“I was pretty upset at the end, because this isn’t the way to be interred,” Baker told the Los Angeles Times in 2014. “The idea that, all along the border, there are these people buried anonymously is horrible. This isn’t even the worst we’ve seen, and it has to stop.”
The Texas Code of Criminal Procedure demands that when the circumstances of an individual’s death are unknown, specific actions must take place. In each case, there must be a forensic examination and DNA collection; any relevant information must also be passed on to the national missing persons database. Apparently, no such processes had been followed here.
For its part, the County Sheriff’s Office had been overstretched for years. Since it is some distance from the border, it does not receive state funding to help with immigration-related issues. The Sheriff’s Office has been simply overwhelmed by the volume of bodies, in fact; as a consequence, it has been forced to bury them without carrying out the proper procedures.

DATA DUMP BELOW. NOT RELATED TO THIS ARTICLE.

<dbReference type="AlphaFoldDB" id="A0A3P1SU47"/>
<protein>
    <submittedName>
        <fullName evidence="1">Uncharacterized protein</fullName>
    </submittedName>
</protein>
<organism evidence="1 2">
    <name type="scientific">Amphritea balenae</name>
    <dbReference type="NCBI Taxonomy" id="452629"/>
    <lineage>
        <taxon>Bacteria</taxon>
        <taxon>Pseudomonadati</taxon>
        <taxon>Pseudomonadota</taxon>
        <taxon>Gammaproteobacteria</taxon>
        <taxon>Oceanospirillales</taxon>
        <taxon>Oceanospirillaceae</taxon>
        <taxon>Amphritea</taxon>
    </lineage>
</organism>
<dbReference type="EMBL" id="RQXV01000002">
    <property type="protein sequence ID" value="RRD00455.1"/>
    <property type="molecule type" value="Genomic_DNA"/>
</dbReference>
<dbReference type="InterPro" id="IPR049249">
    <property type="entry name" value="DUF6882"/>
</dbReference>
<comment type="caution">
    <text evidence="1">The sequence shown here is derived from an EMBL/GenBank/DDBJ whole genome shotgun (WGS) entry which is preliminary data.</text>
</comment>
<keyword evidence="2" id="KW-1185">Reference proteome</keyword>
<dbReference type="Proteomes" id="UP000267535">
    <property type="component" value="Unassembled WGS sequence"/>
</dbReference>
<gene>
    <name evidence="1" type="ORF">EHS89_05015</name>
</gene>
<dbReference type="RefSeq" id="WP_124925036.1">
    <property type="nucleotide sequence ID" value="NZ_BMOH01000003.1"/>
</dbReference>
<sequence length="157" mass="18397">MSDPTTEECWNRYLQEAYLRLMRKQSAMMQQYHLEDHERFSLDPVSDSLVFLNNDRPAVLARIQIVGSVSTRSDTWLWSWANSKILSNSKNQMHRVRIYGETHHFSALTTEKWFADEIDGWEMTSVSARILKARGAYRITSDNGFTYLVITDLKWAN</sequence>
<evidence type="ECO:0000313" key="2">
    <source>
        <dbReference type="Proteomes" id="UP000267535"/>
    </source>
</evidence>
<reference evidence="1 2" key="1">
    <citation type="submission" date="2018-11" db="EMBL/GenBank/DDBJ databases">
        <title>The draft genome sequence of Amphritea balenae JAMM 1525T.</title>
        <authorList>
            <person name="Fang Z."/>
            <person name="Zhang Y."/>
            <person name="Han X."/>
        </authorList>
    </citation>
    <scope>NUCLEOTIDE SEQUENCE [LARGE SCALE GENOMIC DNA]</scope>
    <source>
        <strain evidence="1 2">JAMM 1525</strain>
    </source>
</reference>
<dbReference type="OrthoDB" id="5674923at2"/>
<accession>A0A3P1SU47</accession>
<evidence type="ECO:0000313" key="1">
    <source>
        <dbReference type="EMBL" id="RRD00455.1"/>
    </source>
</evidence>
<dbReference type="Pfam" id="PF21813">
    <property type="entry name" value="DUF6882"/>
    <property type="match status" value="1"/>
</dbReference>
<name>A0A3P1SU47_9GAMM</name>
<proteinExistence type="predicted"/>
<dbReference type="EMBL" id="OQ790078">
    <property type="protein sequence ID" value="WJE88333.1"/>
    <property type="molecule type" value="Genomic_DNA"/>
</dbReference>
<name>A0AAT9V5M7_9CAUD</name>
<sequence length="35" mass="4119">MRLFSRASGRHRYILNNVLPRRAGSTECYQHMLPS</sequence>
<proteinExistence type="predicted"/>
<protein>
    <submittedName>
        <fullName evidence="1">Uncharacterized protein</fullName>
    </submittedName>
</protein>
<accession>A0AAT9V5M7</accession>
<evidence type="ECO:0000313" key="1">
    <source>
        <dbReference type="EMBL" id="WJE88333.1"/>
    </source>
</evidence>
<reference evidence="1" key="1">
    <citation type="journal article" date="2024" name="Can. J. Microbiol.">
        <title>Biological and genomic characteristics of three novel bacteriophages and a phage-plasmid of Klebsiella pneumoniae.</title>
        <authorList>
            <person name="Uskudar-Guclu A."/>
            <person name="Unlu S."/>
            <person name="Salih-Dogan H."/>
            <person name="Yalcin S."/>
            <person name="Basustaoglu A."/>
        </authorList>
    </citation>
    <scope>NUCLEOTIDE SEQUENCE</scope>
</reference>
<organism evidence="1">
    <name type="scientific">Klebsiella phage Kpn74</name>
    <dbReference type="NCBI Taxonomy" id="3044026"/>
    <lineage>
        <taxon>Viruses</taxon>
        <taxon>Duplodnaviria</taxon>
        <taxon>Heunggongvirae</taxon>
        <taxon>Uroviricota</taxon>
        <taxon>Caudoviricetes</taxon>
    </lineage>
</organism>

Since approximately 1998, the county had also paid the Funeraria Del Angel Howard-Williams funeral home to handle the deceased. According to Brooks County Chief Deputy Benny Martinez, the facility has charged $450 for the disposal of each body.
“We believe that all human remains should be handled with dignity, care and respect,” a spokesperson for the company told Vice in 2014. “We applaud the efforts to identify next of kin and repatriate remains where possible. However, it is an unfortunate reality that some percentage of these remains will simply be unidentifiable, despite the best efforts of the Medical Examiner’s Office and others.”